Theater Review: EVERYBODY’S TALKING ABOUT JAMIE (Ray of Light Theatre in San Francisco)

Post image for Theater Review: EVERYBODY’S TALKING ABOUT JAMIE (Ray of Light Theatre in San Francisco)

by Christopher Beale on June 9, 2024

in Theater-San Francisco / Bay Area


Now, it’s a legend. First there was the 2011 British television documentary Jamie: Drag Queen at 16, which became a concept album for the hit musical Everybody’s Talking About Jamie, which opened on the West End in 2017, toured, then recorded and screened in cinemas, toured again, and then adapted into a film in 2021. Now Ray of Light Theatre’s staging will — in fact — have everybody in San Francisco talking about Jamie.

Romelo Urbi (Jamie) and Katya Smirnoff-Skyy, aka J. Conrad Frank (Loco Chanelle)
Romelo Urbi (Jamie)

This pop musical tells in two acts the story of an adorable and outgoing gay boy, Jamie New, who dreams of being nothing more than a professional drag queen at his home in Sheffield, England, a small city about 3 hours northwest of London by car. Verbally taunted by a bully, but surrounded by a slew of loving classmates and a bestie named Pritti, Jamie is asked to be something more practical by his prep school teacher. At home, Jaime’s supportive mum Margaret — now separated from Jaime’s homophobic, deadbeat da — gives him a pair of red high-heeled shoes for his 16th birthday. When Jamie decides to wear a dress for his prom, he wanders into a drag boutique, where owner Hugo — a drag entertainer himself — helps Jamie create a look, and then gets the lad his first gig at a drag show, where Jamie goes on with the name of “Mimi Me.” In Act II, Jaime is, as the title implies, the talk of the school the next day. The main conflict comes from his blue-collar da, whom Jaime thinks has been giving him gifts based on Margaret’s lies. The father spurns his son, which causes the youth severe anguish.

  The Ensemble

Even with clichés, the dialogue by Tom MacRae is ferocious, surprising, and manages to be pure musical comedy without sacrificing authenticity. The score by lead singer-songwriter of The Feeling, Dan Gillespie Sells, is basically bubbly 90s-style pop with quite a few slick, fizzy, driving earworms. The simplistic lyrics are by MacRae (this is the first foray into theater for both songsmiths). The reason Everybody’s Talking About Jaime has become legend isn’t the songs. It’s the sentiment and the dance-party beat. What you get from Ray of Light is a modern, fun production dripping with queer representation. Watching a gay teenager overcome angst, especially one with a gender-fluid identity, makes this is the perfect show for Pride.

Steven Ennis, Rahni NothingMore & Samuel Prince
Anne Elizabeth Clark (Margaret)

Director Alex Kirschner keeps the fun moving, and offers an unbelievably strong cast from top to bottom. Anne Elizabeth Clark is so strong as Margaret that during “He’s My Boy” in Act II that I observed the largely queer audience weeping in large numbers — myself included. Her boy Jamie is played by Romelo Urbi, who displays a believable innocence mixed with a commanding stage presence as he hits camp and vulnerability out of the ballpark in equal measure. Urbi makes this Jamie shine like a diamond.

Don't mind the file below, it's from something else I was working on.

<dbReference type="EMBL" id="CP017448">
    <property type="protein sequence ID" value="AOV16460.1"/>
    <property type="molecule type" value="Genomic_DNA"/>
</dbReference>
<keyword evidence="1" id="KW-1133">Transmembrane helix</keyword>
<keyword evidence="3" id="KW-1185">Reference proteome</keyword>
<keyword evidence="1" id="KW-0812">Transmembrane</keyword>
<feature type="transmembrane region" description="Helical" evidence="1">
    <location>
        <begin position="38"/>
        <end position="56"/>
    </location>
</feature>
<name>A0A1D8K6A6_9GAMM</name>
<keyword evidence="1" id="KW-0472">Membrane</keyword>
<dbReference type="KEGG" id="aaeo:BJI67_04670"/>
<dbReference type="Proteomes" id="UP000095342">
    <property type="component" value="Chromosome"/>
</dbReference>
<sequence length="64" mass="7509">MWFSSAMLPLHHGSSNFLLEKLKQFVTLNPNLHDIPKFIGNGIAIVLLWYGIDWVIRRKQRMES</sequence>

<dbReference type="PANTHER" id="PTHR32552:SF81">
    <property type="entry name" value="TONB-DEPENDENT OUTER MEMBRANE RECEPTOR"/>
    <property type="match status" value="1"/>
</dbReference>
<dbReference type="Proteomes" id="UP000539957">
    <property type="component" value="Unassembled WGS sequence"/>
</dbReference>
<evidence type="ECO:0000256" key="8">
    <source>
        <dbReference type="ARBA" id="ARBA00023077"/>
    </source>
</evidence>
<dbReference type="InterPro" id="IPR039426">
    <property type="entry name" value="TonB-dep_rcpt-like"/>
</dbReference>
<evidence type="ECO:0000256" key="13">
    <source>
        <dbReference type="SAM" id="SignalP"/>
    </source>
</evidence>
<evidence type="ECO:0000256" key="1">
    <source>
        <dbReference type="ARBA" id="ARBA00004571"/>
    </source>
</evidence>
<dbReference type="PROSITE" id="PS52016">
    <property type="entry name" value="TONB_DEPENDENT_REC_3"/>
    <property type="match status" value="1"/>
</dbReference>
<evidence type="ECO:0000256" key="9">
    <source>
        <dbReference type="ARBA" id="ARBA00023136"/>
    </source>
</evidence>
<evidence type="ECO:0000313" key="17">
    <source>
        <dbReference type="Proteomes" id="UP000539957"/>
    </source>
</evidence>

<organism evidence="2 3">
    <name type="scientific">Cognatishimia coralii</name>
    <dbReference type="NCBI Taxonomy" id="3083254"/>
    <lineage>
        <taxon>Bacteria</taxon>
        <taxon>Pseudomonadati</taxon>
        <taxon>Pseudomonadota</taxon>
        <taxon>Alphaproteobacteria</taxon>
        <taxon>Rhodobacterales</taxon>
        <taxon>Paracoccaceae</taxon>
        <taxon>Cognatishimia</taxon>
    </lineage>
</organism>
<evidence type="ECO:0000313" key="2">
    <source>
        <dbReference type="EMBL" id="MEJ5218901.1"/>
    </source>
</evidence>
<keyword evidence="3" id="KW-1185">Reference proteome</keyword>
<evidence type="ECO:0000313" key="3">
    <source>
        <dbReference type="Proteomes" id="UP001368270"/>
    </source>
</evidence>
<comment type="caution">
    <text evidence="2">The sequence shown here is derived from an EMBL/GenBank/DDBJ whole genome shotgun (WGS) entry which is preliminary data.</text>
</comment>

Romelo Urbi as Jamie and Madelyn Davis-Haddad as Pritti

J. Conrad Frank (the man behind veteran San Francisco drag queen Katya Smirnoff-Skyy) masterfully portrays the show’s hilarious and warm drag mother archetype Hugo, a.k.a. Loco Chanel. The resemblance to his drag character is obvious, but Frank steps into more layered character work with this role, especially during his scenes as Hugo advising the younger Jamie. Jill Slyter is perfect as Ray, Margaret’s best friend and a second mother to Jamie. Madelyn Davis-Haddad as Jaime’s Muslim friend Pritti Pasha sings the gorgeous ballad “It Means Beautiful” resplendently.

Romelo Urbio (Jamie), Anne Elizabeth Clark (Margaret) and Jill Slyter as Ray.

Ray of Light Theatre is presenting Everybody’s Talking About Jamie at the city’s oldest operating theater, The Victoria. Located in the Mission, her curtain first raised in 1908 and in the time since the space has presented opera, vaudeville, burlesque, films and live theater. The only drawbacks I could see in my first visit to the historic space are the limited bathrooms, and the acoustics — although music director Jad Bernardo‘s seven-piece band sounds great. Matt Owens‘s set looks like something ripped directly out of RuPaul’s Drag Race. From the textured backdrops that reflect Weili Shi’s rainbow lighting palette to the sets that slide in and out of the wings, every inch of that hallowed stage is used, lit, and filled with queer joy, costumed with even queerer joy by Daniel Harvey whose work validates that this feel-good, queer production doesn’t make its main character’s pain the star. The wardrobe is! Happy Pride!

photos by Jon Bauer

Everybody’s Talking About Jaime
Ray of Light Theatre
Victoria Theatre (480 seats), 2961 16th Street (between Mission and Capp)
ends on June 23, 2024
for tickets ($20-$55), visit ROLT

Christopher J. Beale is an award winning journalist, producer, and podcaster based in San Francisco, CA.

Leave a Comment